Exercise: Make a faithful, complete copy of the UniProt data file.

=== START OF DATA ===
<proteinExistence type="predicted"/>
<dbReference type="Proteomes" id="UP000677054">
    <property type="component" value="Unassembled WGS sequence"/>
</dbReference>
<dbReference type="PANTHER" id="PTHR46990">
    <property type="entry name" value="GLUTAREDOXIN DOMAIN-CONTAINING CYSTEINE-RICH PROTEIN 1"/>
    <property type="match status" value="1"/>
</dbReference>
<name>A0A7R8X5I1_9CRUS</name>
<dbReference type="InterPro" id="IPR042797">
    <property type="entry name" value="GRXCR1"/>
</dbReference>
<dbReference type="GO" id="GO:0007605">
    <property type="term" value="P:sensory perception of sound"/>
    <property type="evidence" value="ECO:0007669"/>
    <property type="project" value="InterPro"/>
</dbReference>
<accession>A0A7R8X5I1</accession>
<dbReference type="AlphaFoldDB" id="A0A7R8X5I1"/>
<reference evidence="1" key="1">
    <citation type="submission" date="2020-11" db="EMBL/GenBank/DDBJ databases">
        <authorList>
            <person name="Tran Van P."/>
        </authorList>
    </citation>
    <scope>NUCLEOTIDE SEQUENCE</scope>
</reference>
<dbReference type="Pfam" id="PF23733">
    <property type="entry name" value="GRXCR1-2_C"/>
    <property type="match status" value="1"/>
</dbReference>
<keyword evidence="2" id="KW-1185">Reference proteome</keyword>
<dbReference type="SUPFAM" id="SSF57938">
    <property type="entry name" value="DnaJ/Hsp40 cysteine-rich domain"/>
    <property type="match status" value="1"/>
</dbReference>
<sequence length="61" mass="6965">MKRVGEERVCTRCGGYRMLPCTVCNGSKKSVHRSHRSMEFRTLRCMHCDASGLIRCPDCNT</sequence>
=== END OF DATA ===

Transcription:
<proteinExistence type="predicted"/>
<dbReference type="Proteomes" id="UP000677054">
    <property type="component" value="Unassembled WGS sequence"/>
</dbReference>
<dbReference type="PANTHER" id="PTHR46990">
    <property type="entry name" value="GLUTAREDOXIN DOMAIN-CONTAINING CYSTEINE-RICH PROTEIN 1"/>
    <property type="match status" value="1"/>
</dbReference>
<name>A0A7R8X5I1_9CRUS</name>
<dbReference type="InterPro" id="IPR042797">
    <property type="entry name" value="GRXCR1"/>
</dbReference>
<dbReference type="GO" id="GO:0007605">
    <property type="term" value="P:sensory perception of sound"/>
    <property type="evidence" value="ECO:0007669"/>
    <property type="project" value="InterPro"/>
</dbReference>
<accession>A0A7R8X5I1</accession>
<dbReference type="AlphaFoldDB" id="A0A7R8X5I1"/>
<reference evidence="1" key="1">
    <citation type="submission" date="2020-11" db="EMBL/GenBank/DDBJ databases">
        <authorList>
            <person name="Tran Van P."/>
        </authorList>
    </citation>
    <scope>NUCLEOTIDE SEQUENCE</scope>
</reference>
<dbReference type="Pfam" id="PF23733">
    <property type="entry name" value="GRXCR1-2_C"/>
    <property type="match status" value="1"/>
</dbReference>
<keyword evidence="2" id="KW-1185">Reference proteome</keyword>
<dbReference type="SUPFAM" id="SSF57938">
    <property type="entry name" value="DnaJ/Hsp40 cysteine-rich domain"/>
    <property type="match status" value="1"/>
</dbReference>
<sequence length="61" mass="6965">MKRVGEERVCTRCGGYRMLPCTVCNGSKKSVHRSHRSMEFRTLRCMHCDASGLIRCPDCNT</sequence>